The Squier Bullet Mustang is a low-cost version of Fender’s punk icon (read our full review). Its asymmetrical design combined with hard-hitting pickups made the original extremely popular during the punk movement. Now you can have your own little piece of that history.
The guitar we received for this roundup came in a super-cool Imperial Blue finish, which had an almost glittery look. It was definitely striking, but if you like your guitar a bit more subdued, it also comes in Black, and Sonic Grey.
Its body, like almost all other Squier models, was made with poplar, but the Mustang was noticeably lighter, most likely because it has an ultra-slim body.
It had the same C profile neck as our top pick, the Affinity Stratocaster, which was chunkier than expected. Despite being a little fuller than the average beginner neck, it was still comfortable and caused no issues with reaching the frets, or fatigue with extended use.
We found that the quality of the fretwork was excellent, considering the low cost of the guitar. At a minimum, we ask that a guitar not have any sharp edges and that its frets come well-leveled with no dead spots. The Mustang delivered both. The fretboard was made with Indian laurel and, once again, we found ourselves pleasantly surprised, especially as we’ve encountered some poor laurel fretboards in the past.
The humbuckers delivered big, punchy tones with great responsiveness and genuinely dynamic range. They were able to give us some nice cleans, but they really performed best with high gain, pushing the amp into a lush, full overdrive.
Verdict: The Squier Bullet Mustang is much more than an entry-level guitar. It represents the spirit of the original insomuch as it is a good-looking, simple-to-use guitar with excellent playability and great tones, all at an absolute bargain price.
Fender tones and build quality at a fraction of the price.
With this guitar you’re getting a working musician’s grade instrument at intermediate prices. It’s made with superior components, and the quality control is a cut above that found on the average Squier.
Squier’s range of premium models is continuing to expand, and the Squier 40th-Anniversary Gold Edition Jazzmaster might just be the best guitar the budget brand has ever made (check out our full review).
The Jazzmaster is known for its striking offset looks, and this Squier really nails the aesthetic. It had gold hardware and a gold anodized bridge, giving it a look similar to the J Mascis special edition which has been such a runaway success. The test model came to us in Olympic White, and it was genuinely one of the prettiest guitars we’ve had the chance to review in some time.
It was made from poplar, which is extremely common on Squier guitars. This was one of the heaviest models in the roundup, but that was likely due to the overall size of the guitar. If you’re not used to Jazzmasters, you’ll notice right away that they are large guitars.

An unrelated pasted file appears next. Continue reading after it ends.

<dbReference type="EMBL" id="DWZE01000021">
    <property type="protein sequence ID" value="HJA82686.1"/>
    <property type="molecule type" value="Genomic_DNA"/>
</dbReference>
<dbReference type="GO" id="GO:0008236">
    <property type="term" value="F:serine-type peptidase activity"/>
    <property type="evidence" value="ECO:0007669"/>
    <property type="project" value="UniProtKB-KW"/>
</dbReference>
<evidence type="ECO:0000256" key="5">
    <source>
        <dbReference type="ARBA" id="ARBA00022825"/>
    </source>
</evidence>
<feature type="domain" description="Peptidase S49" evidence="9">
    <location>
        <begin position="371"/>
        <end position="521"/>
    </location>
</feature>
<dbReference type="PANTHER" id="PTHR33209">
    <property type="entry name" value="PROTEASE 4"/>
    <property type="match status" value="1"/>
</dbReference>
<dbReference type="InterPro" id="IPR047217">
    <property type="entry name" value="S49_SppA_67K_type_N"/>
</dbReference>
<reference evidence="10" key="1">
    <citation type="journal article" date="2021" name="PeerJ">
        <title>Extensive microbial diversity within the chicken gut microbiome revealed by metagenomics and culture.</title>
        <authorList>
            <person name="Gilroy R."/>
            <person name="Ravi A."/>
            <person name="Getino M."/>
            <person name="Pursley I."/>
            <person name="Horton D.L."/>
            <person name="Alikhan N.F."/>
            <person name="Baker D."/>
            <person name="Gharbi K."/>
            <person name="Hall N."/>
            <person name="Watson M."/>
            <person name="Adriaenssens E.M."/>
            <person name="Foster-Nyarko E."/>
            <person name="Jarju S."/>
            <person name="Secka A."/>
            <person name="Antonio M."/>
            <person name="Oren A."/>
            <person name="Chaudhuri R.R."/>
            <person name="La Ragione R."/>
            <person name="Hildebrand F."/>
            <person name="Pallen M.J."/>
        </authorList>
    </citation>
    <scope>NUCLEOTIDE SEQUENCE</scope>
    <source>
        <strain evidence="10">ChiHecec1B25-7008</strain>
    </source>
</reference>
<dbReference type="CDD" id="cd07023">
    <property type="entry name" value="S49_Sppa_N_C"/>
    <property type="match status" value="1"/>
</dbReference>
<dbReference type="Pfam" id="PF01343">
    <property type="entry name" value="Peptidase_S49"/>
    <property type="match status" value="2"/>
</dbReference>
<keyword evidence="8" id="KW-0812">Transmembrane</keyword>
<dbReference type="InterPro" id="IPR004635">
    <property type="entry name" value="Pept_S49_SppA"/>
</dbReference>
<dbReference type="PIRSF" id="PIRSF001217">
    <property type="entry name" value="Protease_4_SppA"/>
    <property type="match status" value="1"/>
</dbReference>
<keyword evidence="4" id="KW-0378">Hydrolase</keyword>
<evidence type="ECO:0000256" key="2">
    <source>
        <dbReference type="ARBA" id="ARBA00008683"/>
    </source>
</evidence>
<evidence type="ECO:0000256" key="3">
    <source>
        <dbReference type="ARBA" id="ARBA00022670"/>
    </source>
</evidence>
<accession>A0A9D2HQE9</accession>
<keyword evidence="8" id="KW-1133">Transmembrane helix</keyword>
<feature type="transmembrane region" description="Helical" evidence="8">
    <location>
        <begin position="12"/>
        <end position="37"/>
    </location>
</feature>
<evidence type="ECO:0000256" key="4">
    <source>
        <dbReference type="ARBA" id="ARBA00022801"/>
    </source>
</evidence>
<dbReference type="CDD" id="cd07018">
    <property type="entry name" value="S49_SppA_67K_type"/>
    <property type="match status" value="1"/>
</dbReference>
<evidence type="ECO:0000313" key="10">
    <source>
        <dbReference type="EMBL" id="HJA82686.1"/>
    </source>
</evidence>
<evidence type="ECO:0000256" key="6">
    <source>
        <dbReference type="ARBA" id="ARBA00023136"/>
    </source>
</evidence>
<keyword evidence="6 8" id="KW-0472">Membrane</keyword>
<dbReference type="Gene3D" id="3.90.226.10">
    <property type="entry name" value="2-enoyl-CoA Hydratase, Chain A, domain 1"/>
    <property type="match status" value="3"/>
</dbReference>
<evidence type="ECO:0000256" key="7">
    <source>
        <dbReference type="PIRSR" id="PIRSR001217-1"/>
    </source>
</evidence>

It had a full C-shape neck, which we’ve found on several other models in this review, but the key difference with the Jazzmaster was the neck finish. It had a semi-gloss coating and felt far superior to the almost unfinished feel of the entry-level models.
The Indian laurel fretboard was easily the nicest of any of the guitars on test. It was clearly a better cut of wood and was better hydrated, giving it a much smoother feel and a richer look. The fretboard edges had a nice cream binding, and the fretwork was excellent.
Some players often mistake the Jazzmaster’s pickups as P90s, but they are in fact just regular single-coils, albeit in a different housing. In the lead circuit, tones were exceptionally bright and clear. With the rhythm circuit active, tones were noticeably richer and more mellow.
Verdict: The Squier 40th-Anniversary Gold Edition Jazzmaster is a rare beauty in this price range. It does cost quite a bit more than your average Squier, but the tones and build quality are closer to what you’d find on a Fender rather than other Squier models.
From surf rock to grunge, the Jaguar is a guitar that can do it all.
This guitar offers so many tonal varieties that it really could be the only guitar you’ll ever need. It has fantastic offset styling, and as it’s part of the Classic Vibe Series, it gets premium appointments like alnico pickups and a genuine bone nut.
The Jaguar is yet another Fender guitar that went on to become a pop culture icon in its own right. It was most famously used by Kurt Cobain in the Nevermind era and, despite not being his only guitar, is now the model most closely associated with him. Now with this Squier Classic Vibe ‘70s Jaguar, you can have your very own at a fraction of the price.
We were pleased that our test model had our favorite finish – Surf Green. The Black, and the Sunburst options look great in their own right, but the combination of Green and the Tortoiseshell pickguard is such an iconic look. Squier really nailed it with the quality of the finish on this Jag.
The neck, like all the guitars on test, had a C shape, which by this point we were quite used to. Fortunately, the Jag had the same high-quality finish on its neck as the 40th-Anniversary Jazzmaster, making it an absolute joy to play.